PEOPLE v. CLEVELAND

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Supreme Court, Appellate Division, Third Department, New York.

The PEOPLE of The State of New York, Respondent, v. Walter CLEVELAND, Appellant.

Decided: January 30, 1997

Before WHITE, J.P., and CASEY, PETERS, SPAIN and CARPINELLO, JJ. Thomas Marcelle, Slingerlands, for appellant. Sol Greenberg, District Attorney (George H. Barber, of counsel), Albany, for respondent.

Appeal from a judgment of the County Court of Albany County (Breslin, J.), rendered March 30, 1995, upon a verdict convicting defendant of the crimes of assault in the second degree and criminal possession of a weapon in the third degree.

On May 30, 1994, Mary Walker and others hosted a Memorial Day party.   Sometime around 6:00 P.M., an argument ensued between defendant and Joseph Walker, Mary's father, which prompted him to ask defendant to leave the premises.   At or about the time of this argument, Joseph Walker was holding a butcher knife.   Although defendant prepared to leave, due to the efforts of Louis Deming, another resident, he remained.   Around midnight, an argument ensued between defendant and Deming, which Mary Walker attempted to break up.   After defendant twice pushed Mary Walker, Joseph Walker punched him in the face and knocked him to the ground.

When defendant got up and ran outside toward a shed, Deming followed him.   As it appeared that defendant was looking for a weapon, Deming jumped on his back prompting defendant to choke Deming until he blacked out.   Joseph Walker, after allegedly trying to break up the fight, swung a plastic pipe at defendant.   At some point, the fight broke up and defendant went into the house.   As Joseph Walker was being escorted into the house through the back door, defendant appeared with a knife that he had retrieved from the kitchen and stabbed Joseph Walker in the face.   Notably, Joseph Walker had no weapon of any kind at such time.   Defendant was thereafter apprehended by the police in a ravine not far from the residence.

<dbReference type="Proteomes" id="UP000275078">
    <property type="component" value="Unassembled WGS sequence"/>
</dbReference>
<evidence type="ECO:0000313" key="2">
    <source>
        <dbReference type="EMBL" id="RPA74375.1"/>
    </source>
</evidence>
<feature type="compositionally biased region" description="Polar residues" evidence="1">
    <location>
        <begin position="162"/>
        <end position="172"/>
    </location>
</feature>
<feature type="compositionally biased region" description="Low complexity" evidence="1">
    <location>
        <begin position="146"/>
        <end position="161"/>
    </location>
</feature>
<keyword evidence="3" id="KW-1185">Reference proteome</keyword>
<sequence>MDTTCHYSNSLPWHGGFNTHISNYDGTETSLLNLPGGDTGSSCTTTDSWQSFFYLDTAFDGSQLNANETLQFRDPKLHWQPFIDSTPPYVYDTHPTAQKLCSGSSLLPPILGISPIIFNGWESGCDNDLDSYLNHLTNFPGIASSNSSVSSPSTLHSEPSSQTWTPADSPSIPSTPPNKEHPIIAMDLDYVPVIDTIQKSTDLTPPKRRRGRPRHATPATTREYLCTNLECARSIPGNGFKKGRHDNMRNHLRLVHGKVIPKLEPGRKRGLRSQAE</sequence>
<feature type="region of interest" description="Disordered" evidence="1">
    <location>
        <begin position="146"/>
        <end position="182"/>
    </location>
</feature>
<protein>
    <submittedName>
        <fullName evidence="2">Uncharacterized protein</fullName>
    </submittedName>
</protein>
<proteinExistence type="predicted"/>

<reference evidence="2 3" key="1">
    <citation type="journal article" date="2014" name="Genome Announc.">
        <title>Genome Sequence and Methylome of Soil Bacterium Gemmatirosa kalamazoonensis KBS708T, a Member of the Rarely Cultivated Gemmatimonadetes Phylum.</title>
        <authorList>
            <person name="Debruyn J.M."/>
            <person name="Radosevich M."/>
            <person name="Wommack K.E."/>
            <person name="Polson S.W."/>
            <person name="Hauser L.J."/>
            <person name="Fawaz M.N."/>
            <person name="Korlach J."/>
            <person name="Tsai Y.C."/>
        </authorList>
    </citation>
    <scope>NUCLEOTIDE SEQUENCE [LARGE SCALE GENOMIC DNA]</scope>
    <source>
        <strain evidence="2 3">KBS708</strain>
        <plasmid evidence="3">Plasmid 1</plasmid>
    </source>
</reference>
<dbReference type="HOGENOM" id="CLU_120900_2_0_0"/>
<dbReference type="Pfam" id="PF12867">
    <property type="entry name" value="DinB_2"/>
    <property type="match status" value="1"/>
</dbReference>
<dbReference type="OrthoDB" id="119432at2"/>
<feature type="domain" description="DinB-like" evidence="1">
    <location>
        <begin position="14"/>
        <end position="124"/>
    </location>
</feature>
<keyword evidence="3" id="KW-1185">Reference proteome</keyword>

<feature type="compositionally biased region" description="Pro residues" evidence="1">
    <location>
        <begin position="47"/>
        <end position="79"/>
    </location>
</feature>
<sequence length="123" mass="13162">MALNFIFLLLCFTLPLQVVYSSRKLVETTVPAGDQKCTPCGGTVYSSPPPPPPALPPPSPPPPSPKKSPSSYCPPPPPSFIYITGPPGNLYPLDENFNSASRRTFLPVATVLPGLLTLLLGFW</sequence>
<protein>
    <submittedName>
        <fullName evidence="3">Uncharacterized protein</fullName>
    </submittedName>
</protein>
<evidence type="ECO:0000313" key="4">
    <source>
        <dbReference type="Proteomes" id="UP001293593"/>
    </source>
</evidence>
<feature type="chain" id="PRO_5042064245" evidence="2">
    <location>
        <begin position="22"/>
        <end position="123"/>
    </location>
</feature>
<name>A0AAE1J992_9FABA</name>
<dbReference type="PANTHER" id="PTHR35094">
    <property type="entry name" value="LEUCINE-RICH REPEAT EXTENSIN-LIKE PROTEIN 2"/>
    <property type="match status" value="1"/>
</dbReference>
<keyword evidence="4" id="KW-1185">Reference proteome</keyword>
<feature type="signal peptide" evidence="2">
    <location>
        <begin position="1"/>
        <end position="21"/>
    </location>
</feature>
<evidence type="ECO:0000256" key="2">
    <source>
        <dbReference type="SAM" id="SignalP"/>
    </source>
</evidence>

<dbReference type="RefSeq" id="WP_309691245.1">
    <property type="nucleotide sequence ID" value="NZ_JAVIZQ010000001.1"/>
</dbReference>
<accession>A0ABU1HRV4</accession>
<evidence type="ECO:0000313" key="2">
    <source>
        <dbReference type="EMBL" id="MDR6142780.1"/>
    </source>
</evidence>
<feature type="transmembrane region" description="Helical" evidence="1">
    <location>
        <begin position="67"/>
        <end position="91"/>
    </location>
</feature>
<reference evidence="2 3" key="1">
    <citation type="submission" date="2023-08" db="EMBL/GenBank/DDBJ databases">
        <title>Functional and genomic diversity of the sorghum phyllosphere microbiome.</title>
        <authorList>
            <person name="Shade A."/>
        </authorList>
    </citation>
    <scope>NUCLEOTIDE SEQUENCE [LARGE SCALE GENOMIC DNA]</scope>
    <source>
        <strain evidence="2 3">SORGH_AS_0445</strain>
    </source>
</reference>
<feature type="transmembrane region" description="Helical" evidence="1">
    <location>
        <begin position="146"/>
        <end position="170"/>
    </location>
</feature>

At trial, most of the attendees of the party testified as witnesses for the People whereas defendant presented no witnesses and chose not to testify on his own behalf.   Upon appeal, defendant contends that County Court should have charged the jury with respect to justification.   He asserts that a rational jury could have concluded that he believed that Joseph Walker was armed with a knife and had the ability to use it, that Joseph Walker was aware that defendant had a knife after he retrieved it from the kitchen, and that Joseph Walker initiated unlawful physical force as he attempted to flee the house.   He argues that the jury could have reasonably determined that he believed that the force he used was necessary to protect himself from deadly physical force (see, Penal Law § 35.15).

County Court determined that no instruction on the defense of justification need have been given since there was a failure of proof to establish the basic elements of such defense (see, People v. Watts, 57 N.Y.2d 299, 456 N.Y.S.2d 677, 442 N.E.2d 1188).   Even viewing the record in a light most favorable to defendant, we agree that there exists no reasonable view of the evidence that could permit a jury to decide that his conduct was justified (see, People v. McManus, 67 N.Y.2d 541, 505 N.Y.S.2d 43, 496 N.E.2d 202).

Mindful that the legislative history of this statute “bespeaks a Legislature giving exceptionally careful attention to the drafting of the statute” (People v. Pena, 169 Misc.2d 75, 85, 641 N.Y.S.2d 794, 800), we find no merit to defendant's constitutional contentions.

ORDERED that the judgment is affirmed.

PETERS, Justice.

WHITE, J.P., and CASEY, SPAIN and CARPINELLO, JJ., concur.

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